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Category: Remarks & Writings

UH Hilo Enrollment Management Report presented to the UH Board of Regents

University of Hawai‘i at Hilo Interim Chancellor Marcia Sakai presented the UH Hilo Enrollment Management Report to the UH Board of Regents on Nov. 1, 2018, at the UH Mānoa campus. Here is the text of her PowerPoint presentation to the BOR.

2018-2019 Action Strategies for Enrollment Growth

  • Strategic use of financial aid
  • Digital communication (email, web, texting, social media)
  • UH community college Transfer Events
  • UH common general education core
  • Living Learning Communities
  • ‘Opihi Student Success retention activity branding
  • Mentor Collective peer mentoring program
  • My Success early alert system

Campus Enrollment Targets, 2018-2019 to 2020-2021

Measure Historical Enrollment Count Targeted Enrollment Count
Fall 2015 Fall 2016 Fall 2017 Fall 2018

(Planned)

Fall 2018

(Actual)

Total Enrollment 3,829 3,666 3,539 3,613 3,406
Percentage Change Total -2.4% -4.3% -3.5% 2.1% -3.8%
1 First-time Freshmen Total 385 368 413 436 413
Percentage Change FTF -10.9% -4.4% 12.2% 5.6% 0.0%
1a     Hawai‘i Island High Schools 164 160 166 172 182
1b     O‘ahu High Schools 58 57 72 74 71
1c     Maui and Kaua’i High Schools 32 33 30 34 20
1d     Mainland (1*) 97 77 114 124 103
2 Transfer Total 408 397 371 371 337
Percentage Change Transfer -6.7% -4.9% -7.0% 0.0% -9.2%
2a     Hawai‘i Community College 126 147 115 114 105
2b     Other UHCC 57 45 51 50 48
3 Continuing (Retention Rate Increase) (2*) 2,135 1,979 1,873 1,880 1,853
3a     First-time Freshmen Retained (3*) 272 271 248 289 270
Retention Rates 63.2% 70.2% 68.3% 70.0% 66.0%
3b     Transfer Retained3 285 277 276 246 247

*1 Includes U.S. Military.
*2 Increase of #.# percentage points to the retention rate in the second fall semester of enrollment, decaying by 0.1 percentage point through fall 12.
*3 Corrected.

2018 Assessment

  • Increased applications and acceptances
  • First-time freshmen enrollment sustains increase in prior year
  • Fewer transfer students enrolled than targeted
  • Increased Hawai’i island and resident enrollment; decreased non-resident enrollment
  • Lower retention rates for first time freshmen and first time transfer students
  • Improved persistence for continuing students
  • Continued high FAFSA completions

2018 Assessment

Financial Aid TV’s Get Answers 

  • Total of 961 videos watched March to September 2018, video viewership highest on Saturday and most videos viewed between 6:00pm to 11:00pm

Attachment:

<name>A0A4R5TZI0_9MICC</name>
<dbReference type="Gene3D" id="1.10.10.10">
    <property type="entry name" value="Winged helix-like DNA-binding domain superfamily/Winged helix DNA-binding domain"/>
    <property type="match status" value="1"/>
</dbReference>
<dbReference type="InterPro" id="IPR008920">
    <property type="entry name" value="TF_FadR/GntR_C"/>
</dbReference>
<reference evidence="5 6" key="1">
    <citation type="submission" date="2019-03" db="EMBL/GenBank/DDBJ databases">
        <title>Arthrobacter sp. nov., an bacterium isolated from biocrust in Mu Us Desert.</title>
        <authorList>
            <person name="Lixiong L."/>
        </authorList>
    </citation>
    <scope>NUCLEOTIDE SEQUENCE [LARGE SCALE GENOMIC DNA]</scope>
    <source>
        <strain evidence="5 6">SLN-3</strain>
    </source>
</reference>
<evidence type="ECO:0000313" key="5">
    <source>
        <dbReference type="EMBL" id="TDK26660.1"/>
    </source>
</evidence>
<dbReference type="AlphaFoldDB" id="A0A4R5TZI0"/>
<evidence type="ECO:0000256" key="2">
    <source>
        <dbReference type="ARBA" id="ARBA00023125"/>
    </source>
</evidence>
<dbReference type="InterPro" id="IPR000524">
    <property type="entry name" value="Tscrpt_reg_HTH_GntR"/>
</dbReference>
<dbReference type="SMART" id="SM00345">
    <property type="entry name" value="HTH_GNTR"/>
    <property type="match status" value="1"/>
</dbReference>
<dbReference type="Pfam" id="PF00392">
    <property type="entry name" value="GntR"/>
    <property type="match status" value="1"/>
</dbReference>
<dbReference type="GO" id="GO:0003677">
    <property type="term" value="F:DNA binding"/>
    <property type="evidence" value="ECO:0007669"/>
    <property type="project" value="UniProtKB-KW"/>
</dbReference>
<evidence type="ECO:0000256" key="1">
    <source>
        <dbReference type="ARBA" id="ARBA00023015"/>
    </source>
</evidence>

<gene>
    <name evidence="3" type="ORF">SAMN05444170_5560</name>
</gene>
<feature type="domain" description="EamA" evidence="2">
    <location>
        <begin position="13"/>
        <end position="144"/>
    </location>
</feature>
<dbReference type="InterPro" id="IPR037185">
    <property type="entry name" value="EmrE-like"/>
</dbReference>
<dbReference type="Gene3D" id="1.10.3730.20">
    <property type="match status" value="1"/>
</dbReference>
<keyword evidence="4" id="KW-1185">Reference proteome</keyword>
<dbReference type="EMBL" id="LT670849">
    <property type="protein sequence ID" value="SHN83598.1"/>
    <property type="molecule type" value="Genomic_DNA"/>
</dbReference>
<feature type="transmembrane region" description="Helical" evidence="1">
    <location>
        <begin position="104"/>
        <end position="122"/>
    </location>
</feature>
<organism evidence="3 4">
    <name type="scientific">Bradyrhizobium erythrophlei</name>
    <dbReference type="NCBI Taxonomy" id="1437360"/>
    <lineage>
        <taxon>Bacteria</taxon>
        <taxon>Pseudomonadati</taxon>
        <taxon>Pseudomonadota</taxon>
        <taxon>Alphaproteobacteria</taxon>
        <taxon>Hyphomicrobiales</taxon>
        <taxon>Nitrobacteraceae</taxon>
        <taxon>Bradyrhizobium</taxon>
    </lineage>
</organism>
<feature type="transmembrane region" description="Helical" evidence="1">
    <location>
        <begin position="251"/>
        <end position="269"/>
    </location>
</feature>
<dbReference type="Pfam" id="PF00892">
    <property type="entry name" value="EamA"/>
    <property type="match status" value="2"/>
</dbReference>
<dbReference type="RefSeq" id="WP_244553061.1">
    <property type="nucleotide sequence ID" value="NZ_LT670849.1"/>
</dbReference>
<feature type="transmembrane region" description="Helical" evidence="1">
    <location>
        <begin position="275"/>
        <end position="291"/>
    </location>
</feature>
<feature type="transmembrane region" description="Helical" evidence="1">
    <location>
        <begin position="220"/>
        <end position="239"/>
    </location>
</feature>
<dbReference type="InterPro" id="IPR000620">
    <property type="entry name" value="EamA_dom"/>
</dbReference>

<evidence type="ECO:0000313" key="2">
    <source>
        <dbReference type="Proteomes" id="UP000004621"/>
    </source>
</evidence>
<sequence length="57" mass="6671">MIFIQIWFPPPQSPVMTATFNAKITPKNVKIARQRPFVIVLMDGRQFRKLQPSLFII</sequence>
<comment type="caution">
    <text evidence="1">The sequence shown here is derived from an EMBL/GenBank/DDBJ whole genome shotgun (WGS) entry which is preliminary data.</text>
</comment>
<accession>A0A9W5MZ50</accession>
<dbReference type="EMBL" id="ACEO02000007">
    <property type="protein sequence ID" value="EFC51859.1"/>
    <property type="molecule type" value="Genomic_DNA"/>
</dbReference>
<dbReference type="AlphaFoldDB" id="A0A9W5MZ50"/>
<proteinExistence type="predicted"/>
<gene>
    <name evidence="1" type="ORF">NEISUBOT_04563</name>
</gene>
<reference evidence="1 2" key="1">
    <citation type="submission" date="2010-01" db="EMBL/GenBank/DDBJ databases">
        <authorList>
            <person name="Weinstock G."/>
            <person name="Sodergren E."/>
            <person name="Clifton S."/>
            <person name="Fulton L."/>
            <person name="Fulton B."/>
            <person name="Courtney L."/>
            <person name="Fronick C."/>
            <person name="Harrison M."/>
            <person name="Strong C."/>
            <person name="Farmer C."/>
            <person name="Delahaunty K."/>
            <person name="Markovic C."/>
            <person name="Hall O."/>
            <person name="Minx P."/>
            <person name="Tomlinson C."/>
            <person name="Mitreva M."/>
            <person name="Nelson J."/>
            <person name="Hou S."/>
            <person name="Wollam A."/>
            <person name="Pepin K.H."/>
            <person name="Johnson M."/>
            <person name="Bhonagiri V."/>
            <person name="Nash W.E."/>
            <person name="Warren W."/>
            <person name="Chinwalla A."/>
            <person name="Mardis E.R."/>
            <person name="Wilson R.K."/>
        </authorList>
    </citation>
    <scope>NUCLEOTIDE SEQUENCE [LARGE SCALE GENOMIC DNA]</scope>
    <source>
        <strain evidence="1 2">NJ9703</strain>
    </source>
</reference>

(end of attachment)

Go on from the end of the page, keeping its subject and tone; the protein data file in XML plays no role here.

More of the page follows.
EAB/Royall Decision IQ campaign 

  • Up to 7 messages delivered to 800+ accepted freshmen on decision to enroll

Geo-fenced mobile advertising 

  • 700,000+ impressions, 8 UHCC campuses, nearly 4000 “click-thrus” to university website and ‘apply’ page

Texting campaign 

  • Up to 12 messages, thousands of individual messages, delivered to 1200+ accepted freshmen and transfer students

‘Opihi Student Success – Tailored communication for continuing and stopped out students

  • 2529 registered seniors, juniors, and sophomores contacted Spr 2018, average 86.6% across all 4 colleges registered for Fall 2018
  • 421 students stopped out AY 16-17 contacted, 37 (8.8%) registered to re-enroll for Fall 2018;
  • 13 students graduate through petition to modify graduation requirements

Mentor Collective peer mentor program 

  • 89.3% of 93 new students matched with mentor, total 427 hours engagement Spr 2018

MySuccess early alert system 

  • 6 Math & English courses, 1 Chemistry section, coordinated outreach with 5 student support program; 594 issues identified, 79% resolved timely, 59 flags raised, 86% cleared

Campus Enrollment Targets 2019-20 to 2021-22

Measure Historical Enrollment Count Targeted Enrollment Count
Fall 2016 Fall 2017 Fall 2018 Fall 2019 Fall 2020 Fall 2021
Total Enrollment 3,666 3,539 3,406 3,520 3,634 3,781
Percentage Change Total -4.3% -3.5% -3.8% 3.3% 3.0% 4.3%
1 First-time Freshmen Total (1*) 368 413 413 460 505 550
Percentage Change FTF -4.4% 12.2% 0.0% 11.4% 9.8% 8.9%
1a     Hawai‘i Island Direct Entrants (2*) 160 166 182 200 215 230
1b     O‘ahu Direct Entrants 57 72 71 80 90 95
1c     Maui County and Kaua‘i Direct Entrants 33 30 20 30 35 40
1d     Mainland 77 114 103 150 165 185